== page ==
Susan Buckley, RN, Director, Public Health
Ira Singh, MPH, Deputy Director
Donald I. Baird, MD, Health Officer

Division of Environmental Health


Date Released: 5/7/2009
Subject: Annual Sport Harvested Mussel Quarantine 2009 Begins
Contact: Harriet Hill, Registered Environmental Health Specialist, Environmental Health Division
Phone: (707) 445-6215


The Humboldt County Department of Health and Human Services reminds the public that the annual sport-harvested mussel quarantine order has been issued by the State of California Department of Public Health. The quarantine applies to all species of mussels harvested by the public anywhere on the California coast, including all bays, inlets, and harbors.

The mussel quarantine is intended to prevent people from ingesting toxins produced by shellfish that can cause paralytic shellfish poisoning (PSP) and domoic acid poisoning (DAP). There is no known antidote to the toxins and cooking does not reliably destroy them. The vast majority of PSP illnesses in humans occur between spring and fall. To date, no human cases of DAP have been documented in California.

PSP affects the nervous system, producing a tingling around the mouth and fingertips within a few minutes to a few hours after eating the toxic shellfish. This is typically followed by disturbed balance, lack of coordination, slurred speech and difficulty swallowing. In severe cases, paralysis and death can occur.

DAP symptoms can occur within 30 minutes to 24 hours of eating toxic seafood. Mild cases may include vomiting, diarrhea, cramps, headache and dizziness. These symptoms disappear completely within several days. Severe cases can result in breathing problems, confusion, memory loss, cardiovascular instability, seizures, coma and death.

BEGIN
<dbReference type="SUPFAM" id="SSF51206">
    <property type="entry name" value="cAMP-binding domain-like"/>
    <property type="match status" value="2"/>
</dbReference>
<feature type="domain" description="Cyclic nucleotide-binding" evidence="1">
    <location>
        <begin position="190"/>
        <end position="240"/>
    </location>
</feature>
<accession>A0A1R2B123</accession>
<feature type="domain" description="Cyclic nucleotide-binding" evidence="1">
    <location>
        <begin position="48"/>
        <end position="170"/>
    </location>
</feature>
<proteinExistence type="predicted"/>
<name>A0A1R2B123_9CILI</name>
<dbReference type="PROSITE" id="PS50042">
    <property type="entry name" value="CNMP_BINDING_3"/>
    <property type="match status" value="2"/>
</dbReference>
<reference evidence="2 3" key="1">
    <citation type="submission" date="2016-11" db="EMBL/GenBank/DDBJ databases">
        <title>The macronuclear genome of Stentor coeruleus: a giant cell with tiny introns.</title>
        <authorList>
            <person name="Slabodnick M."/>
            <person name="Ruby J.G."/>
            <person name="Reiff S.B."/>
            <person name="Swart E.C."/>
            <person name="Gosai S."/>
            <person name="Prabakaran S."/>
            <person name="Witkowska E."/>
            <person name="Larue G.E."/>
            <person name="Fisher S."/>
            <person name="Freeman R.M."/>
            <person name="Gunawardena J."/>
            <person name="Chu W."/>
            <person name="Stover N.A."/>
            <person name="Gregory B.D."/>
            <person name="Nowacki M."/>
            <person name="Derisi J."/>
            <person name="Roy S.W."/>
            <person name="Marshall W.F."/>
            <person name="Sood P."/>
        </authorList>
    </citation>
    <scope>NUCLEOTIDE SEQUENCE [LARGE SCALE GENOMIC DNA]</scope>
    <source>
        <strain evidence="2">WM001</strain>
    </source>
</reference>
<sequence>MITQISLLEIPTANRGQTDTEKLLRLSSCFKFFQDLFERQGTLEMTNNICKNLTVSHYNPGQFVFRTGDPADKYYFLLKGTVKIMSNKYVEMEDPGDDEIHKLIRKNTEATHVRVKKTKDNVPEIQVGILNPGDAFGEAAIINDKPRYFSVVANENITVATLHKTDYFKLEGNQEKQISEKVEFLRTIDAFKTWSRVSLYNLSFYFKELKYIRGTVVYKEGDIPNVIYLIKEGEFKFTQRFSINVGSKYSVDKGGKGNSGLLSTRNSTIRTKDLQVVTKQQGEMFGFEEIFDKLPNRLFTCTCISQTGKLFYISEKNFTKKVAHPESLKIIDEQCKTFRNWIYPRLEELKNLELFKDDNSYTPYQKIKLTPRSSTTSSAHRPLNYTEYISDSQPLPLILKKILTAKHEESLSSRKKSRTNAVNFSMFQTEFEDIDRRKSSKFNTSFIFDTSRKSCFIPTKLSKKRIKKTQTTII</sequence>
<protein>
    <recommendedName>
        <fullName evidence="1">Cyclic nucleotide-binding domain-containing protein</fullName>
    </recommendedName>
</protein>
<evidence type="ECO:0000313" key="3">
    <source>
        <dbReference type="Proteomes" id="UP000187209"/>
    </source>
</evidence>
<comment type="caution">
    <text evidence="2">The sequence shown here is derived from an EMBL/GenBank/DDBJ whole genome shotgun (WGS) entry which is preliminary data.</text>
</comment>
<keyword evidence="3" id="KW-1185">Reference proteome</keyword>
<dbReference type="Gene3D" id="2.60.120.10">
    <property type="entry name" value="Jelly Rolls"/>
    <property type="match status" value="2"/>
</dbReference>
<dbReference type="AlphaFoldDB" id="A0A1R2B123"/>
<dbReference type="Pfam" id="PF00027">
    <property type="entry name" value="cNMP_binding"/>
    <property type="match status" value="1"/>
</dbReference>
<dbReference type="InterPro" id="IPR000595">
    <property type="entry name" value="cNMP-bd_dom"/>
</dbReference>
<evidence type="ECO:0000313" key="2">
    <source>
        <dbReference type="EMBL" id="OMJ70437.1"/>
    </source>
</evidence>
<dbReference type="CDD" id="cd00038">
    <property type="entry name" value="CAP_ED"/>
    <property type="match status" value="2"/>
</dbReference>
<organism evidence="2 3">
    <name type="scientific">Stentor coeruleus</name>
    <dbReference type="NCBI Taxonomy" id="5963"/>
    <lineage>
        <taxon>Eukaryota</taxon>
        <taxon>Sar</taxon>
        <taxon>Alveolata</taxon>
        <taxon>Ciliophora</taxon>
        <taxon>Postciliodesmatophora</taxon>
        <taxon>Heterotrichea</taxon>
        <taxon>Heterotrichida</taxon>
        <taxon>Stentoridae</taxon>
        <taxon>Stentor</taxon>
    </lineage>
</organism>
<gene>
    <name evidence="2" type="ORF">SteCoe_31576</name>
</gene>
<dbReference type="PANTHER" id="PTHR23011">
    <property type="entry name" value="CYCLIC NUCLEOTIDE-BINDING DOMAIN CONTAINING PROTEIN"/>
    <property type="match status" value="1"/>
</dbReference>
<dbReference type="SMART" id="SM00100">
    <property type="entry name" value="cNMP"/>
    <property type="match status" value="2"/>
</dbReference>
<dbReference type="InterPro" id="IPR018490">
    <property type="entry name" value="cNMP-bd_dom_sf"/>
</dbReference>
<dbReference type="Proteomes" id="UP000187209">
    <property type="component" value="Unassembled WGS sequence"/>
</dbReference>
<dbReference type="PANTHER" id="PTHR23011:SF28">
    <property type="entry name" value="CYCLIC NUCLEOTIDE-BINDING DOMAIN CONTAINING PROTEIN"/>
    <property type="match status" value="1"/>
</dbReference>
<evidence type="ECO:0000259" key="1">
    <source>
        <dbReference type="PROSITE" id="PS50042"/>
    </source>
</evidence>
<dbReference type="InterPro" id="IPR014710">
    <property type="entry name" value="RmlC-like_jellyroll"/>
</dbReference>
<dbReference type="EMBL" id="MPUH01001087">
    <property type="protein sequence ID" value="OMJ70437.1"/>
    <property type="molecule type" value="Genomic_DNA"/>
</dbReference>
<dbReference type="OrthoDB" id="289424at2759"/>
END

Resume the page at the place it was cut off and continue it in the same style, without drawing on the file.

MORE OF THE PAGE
Anyone experiencing symptoms of PSP or DAP should seek immediate medical care.

Consumers of sport-harvested, bivalve (two-shelled) clams or scallops are warned to remove and discard organs or viscera and any other dark parts before cooking. Only the white meat of clams and scallops should be prepared for human consumption. As with all shellfish, clams and scallops should be taken only from areas free of sewage contamination and should also be cleaned thoroughly before cooking.

Mussels may be sold for use as bait only in containers labeled in bold-face type letters at least one-half inch in height as follows: MUSSELS FOR BAIT ONLY - UNFIT FOR HUMAN FOOD.

No commercially harvested shellfish are included in the annual quarantine. All commercial shellfish harvesters in California are certified by the state and subject to strict requirements to ensure that all oysters, clams and mussels entering the marketplace are free of toxins. Commercial harvesting is stopped immediately if potentially dangerous levels of toxins are found.

For further information contact the Environmental Health Division at 707-445-6215 or 1-800-963-9241, or call the California Department of Public Health shellfish information line at 1-800-553-4133.


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